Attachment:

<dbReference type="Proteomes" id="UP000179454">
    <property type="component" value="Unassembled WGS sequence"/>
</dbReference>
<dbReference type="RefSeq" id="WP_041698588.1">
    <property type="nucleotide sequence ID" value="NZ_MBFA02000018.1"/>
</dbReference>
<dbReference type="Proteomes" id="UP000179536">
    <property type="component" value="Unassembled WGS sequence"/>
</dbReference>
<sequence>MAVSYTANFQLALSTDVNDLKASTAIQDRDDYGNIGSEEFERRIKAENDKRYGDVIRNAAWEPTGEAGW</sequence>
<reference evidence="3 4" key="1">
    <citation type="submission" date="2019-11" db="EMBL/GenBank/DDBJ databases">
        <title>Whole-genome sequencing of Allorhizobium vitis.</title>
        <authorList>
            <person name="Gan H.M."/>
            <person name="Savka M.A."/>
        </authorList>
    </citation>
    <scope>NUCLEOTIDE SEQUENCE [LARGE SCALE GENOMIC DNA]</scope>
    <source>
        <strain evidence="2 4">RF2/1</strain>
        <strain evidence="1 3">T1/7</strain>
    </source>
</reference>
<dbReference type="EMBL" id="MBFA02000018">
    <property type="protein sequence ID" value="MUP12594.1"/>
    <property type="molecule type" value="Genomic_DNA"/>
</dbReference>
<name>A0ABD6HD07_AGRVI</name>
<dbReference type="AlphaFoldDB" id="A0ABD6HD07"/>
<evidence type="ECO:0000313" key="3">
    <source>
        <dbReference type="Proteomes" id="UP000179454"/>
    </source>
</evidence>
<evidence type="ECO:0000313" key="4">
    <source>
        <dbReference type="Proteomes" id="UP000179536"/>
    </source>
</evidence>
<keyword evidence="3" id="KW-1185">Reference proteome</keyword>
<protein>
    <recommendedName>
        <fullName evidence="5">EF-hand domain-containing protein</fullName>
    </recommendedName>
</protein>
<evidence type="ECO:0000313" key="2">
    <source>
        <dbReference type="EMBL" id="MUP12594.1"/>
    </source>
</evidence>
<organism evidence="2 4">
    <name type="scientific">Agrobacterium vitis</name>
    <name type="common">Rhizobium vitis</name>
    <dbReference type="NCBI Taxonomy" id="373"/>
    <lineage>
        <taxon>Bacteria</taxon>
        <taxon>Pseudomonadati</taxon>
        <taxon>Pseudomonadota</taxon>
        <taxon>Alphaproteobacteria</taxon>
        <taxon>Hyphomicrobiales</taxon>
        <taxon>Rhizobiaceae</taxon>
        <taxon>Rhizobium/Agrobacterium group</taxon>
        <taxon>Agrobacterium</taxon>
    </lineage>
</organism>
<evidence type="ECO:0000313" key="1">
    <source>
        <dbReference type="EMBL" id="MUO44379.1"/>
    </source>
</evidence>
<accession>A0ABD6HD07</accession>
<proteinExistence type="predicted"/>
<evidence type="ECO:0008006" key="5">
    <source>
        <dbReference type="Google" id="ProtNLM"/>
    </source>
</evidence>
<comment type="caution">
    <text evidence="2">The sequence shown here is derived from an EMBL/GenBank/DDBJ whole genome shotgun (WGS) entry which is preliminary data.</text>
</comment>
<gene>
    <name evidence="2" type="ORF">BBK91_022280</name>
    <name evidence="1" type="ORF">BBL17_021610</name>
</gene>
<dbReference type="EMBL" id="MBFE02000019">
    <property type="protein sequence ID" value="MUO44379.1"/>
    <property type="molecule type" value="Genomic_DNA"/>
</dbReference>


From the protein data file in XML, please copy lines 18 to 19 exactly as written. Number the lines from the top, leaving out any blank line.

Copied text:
    </citation>
    <scope>NUCLEOTIDE SEQUENCE [LARGE SCALE GENOMIC DNA]</scope>